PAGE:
On a broader stylistic level, The Spirit of Science Fiction also presages Bolaño’s use of superimposed storytelling structures: a character retelling another man’s tale; diary entries; letters, etc. Such devices were how Bolaño played with convolution and reliability. The author’s larger novels and short stories, such as Another Russian Tale and William Burns among many others, are full of these constructions. Similarly, infolding and internal referencing became a trademark of Bolaño’s writing. Characters reappear at various levels of prominence across his books. This interweaving style might be what makes Bolaño’s archives difficult to interpret: are the discovered manuscripts parts of the whole, or are they lab work?
To that end, The Spirit of Science Fiction has its Bolañian amulets. Remo’s love story is charming as it flowers, and then it withers to something bizarre, fascinating, and slightly depraved. Where translation might further complicate the realisation of a deceased author’s drafts, Bolaño’s writing has benefitted from the empathic work of Natasha Wimmer whose translations have received deserved acclaim. Thanks to Wimmer, the English translation of The Spirit of Science Fiction retains the mercurial poetry and quiet, satirical humour of Bolaño’s voice and style.
The book was written before Bolaño began writing on a computer. The handwritten manuscript covered three notebooks, and was discovered with the date “Blanes, 1984” and the day of completion. It’s unreasonable to argue that unless an author leaves precise instructions for a manuscript’s publication – as Bolaño did with 2666 – then they don’t wish for the book to be published. The Spirit of Science Fiction, however, was written around the same time as works published during the author’s lifetime, including Monsieur Pain and The Unknown University. Moreover, it’s clear Bolaño developed many of the book’s ideas to something stronger in later work. The author’s decision to not publish Science Fiction seems deliberate, humble, and self-aware.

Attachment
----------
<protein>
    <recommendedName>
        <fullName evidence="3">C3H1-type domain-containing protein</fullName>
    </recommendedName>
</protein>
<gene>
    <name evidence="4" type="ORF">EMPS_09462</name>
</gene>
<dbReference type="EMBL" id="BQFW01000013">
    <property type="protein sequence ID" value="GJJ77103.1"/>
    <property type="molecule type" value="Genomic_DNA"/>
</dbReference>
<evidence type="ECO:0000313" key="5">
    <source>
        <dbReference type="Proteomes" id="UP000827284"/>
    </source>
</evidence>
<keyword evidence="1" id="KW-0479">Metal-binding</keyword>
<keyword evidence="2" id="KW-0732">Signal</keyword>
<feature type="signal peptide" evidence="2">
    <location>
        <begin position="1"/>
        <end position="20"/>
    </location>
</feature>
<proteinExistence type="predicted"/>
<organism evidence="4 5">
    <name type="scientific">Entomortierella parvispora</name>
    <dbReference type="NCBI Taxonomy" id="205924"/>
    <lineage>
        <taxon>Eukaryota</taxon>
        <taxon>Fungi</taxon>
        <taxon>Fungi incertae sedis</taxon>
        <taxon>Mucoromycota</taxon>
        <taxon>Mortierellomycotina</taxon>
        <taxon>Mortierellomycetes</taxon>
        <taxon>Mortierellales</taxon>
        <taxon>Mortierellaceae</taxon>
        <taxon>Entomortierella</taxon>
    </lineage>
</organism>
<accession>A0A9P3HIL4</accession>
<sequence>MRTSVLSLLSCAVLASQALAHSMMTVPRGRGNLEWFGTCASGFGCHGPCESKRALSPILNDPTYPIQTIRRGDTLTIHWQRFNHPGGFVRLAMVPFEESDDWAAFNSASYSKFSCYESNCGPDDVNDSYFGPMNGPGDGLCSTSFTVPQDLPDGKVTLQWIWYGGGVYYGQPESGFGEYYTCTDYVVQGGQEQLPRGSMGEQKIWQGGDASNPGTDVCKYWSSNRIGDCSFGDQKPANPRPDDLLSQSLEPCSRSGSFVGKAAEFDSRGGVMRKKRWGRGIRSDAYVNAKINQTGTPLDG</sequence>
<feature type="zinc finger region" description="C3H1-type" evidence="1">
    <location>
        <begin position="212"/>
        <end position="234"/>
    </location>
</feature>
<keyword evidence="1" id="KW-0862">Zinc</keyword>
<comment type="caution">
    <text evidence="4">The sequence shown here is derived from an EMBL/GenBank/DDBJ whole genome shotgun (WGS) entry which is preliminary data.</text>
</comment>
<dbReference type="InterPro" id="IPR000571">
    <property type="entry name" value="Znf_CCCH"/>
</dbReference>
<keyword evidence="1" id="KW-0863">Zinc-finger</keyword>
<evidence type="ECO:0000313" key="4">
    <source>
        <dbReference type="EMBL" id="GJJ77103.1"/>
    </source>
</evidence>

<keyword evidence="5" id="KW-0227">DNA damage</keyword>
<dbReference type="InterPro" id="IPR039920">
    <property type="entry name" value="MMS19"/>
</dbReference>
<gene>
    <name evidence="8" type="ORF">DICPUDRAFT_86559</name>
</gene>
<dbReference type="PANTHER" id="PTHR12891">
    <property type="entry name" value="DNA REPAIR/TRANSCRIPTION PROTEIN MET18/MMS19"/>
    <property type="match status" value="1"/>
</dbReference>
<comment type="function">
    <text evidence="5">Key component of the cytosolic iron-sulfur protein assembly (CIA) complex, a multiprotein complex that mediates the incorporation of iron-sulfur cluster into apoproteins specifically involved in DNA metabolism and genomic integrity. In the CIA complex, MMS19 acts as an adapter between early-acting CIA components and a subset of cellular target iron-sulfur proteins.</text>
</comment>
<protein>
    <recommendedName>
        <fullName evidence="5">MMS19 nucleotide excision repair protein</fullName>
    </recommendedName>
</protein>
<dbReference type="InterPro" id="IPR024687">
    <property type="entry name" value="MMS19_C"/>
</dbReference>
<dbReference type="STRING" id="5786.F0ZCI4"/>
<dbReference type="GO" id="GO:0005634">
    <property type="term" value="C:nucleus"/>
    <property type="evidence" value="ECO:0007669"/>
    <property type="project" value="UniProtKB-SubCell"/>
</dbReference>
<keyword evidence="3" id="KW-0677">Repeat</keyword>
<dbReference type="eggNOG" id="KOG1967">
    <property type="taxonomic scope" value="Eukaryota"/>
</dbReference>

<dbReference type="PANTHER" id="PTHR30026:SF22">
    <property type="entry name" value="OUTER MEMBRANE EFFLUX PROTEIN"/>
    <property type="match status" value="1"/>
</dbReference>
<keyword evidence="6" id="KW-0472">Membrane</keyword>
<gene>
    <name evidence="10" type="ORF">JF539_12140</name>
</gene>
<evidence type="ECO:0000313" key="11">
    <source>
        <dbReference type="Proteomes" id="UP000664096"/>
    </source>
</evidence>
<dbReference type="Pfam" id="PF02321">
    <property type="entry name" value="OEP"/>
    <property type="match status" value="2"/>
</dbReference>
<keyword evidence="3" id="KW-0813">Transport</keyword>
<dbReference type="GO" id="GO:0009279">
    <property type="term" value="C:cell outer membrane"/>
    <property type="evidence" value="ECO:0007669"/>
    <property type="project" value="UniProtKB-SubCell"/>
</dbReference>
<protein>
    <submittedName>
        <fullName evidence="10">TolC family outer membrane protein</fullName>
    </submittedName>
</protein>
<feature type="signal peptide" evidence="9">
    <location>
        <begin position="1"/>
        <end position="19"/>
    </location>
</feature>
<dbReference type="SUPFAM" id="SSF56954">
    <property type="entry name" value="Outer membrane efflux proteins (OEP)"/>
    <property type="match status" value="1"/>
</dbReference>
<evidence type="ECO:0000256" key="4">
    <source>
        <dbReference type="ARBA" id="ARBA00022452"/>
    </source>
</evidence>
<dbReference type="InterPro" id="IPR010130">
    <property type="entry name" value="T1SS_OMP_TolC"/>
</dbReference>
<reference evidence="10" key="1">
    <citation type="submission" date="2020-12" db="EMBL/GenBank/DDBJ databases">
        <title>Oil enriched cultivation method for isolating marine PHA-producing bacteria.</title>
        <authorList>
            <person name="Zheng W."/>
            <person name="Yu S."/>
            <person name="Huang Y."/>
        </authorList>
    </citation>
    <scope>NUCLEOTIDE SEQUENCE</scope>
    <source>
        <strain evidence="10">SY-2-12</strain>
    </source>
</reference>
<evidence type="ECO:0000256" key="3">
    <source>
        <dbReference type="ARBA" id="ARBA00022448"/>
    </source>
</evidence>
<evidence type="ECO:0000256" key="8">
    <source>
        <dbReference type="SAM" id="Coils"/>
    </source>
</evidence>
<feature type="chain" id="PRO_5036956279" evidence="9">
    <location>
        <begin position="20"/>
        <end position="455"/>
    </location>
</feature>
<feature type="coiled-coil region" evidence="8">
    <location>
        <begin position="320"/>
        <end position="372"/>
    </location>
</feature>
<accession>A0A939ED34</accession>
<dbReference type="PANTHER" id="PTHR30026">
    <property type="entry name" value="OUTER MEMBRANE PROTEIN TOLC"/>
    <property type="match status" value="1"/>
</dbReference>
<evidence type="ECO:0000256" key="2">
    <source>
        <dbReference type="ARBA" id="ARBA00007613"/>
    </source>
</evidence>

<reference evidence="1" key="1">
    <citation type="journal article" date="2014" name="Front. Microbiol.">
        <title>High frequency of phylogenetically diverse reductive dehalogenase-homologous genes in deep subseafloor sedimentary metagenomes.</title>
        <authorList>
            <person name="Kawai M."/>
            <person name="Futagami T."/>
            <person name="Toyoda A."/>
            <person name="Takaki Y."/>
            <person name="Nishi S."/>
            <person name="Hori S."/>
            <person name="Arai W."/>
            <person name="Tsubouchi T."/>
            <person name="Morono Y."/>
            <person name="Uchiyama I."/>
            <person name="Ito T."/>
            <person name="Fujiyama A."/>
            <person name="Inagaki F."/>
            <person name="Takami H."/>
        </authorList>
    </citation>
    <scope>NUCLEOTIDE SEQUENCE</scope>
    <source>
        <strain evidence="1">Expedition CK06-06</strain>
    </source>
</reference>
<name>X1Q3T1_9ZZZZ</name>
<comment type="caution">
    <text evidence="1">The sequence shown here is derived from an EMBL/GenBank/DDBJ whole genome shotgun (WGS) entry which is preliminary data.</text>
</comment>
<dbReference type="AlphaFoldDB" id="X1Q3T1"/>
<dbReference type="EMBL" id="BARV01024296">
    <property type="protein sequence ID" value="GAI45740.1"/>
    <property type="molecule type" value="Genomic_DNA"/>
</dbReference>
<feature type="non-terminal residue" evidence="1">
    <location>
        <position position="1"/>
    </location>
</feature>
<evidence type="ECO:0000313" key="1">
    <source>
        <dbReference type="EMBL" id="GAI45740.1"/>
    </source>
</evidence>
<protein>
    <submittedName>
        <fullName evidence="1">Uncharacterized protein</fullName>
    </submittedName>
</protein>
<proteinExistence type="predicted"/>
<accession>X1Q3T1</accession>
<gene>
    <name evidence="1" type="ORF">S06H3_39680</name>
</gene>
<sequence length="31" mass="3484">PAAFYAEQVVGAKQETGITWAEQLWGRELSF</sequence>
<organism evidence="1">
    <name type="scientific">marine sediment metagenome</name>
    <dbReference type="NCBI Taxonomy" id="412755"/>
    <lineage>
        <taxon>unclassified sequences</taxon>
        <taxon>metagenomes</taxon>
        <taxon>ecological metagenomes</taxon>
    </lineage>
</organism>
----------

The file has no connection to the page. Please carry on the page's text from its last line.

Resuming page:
The complexity of Bolaño’s later writing works because it is precise. The Spirit of Science Fiction lacks this precision. To say it’s the perfect introduction to Bolaño’s tactics, tricks, and motifs is too generous and wrongly uses his style as a delicate prop. Ultimately, we’re encountering problematic framing. Presenting this book as “a new Bolaño novel” sets up both the new reader and the diehard for disappointment – but for different reasons. The new reader will be left confused, wondering where all the hype about “the most significant Latin American literary voice” came from. The diehard will be dismayed to read a supposedly finished novel that feels more like an imitation. Publish this book as an annotated manuscript, a portrait of process, and the readers for whom it’s already better suited (completists, diehards, apostles), will be fascinated rather than dissatisfied. The new reader will start where they should-somewhere else.
When asked why Bolaño didn’t type up Science Fiction and send it to publishers, the Wylie Agency replied that it’s believed Bolaño didn’t think the book would be published, that he lacked confidence. The two shy young poets in The Spirit of Science Fiction succeed in their quest and find Dr Carvajal. The jaded doctor tells them, “All my life, I’ve believed that Evil practices her pirouettes on a small stage before making her debut”. Perhaps there is some instruction to be found here. Bolaño does his signature pirouettes around the pages of The Spirit of Science Fiction, but they are his small-stage practice. The true performance was yet to come.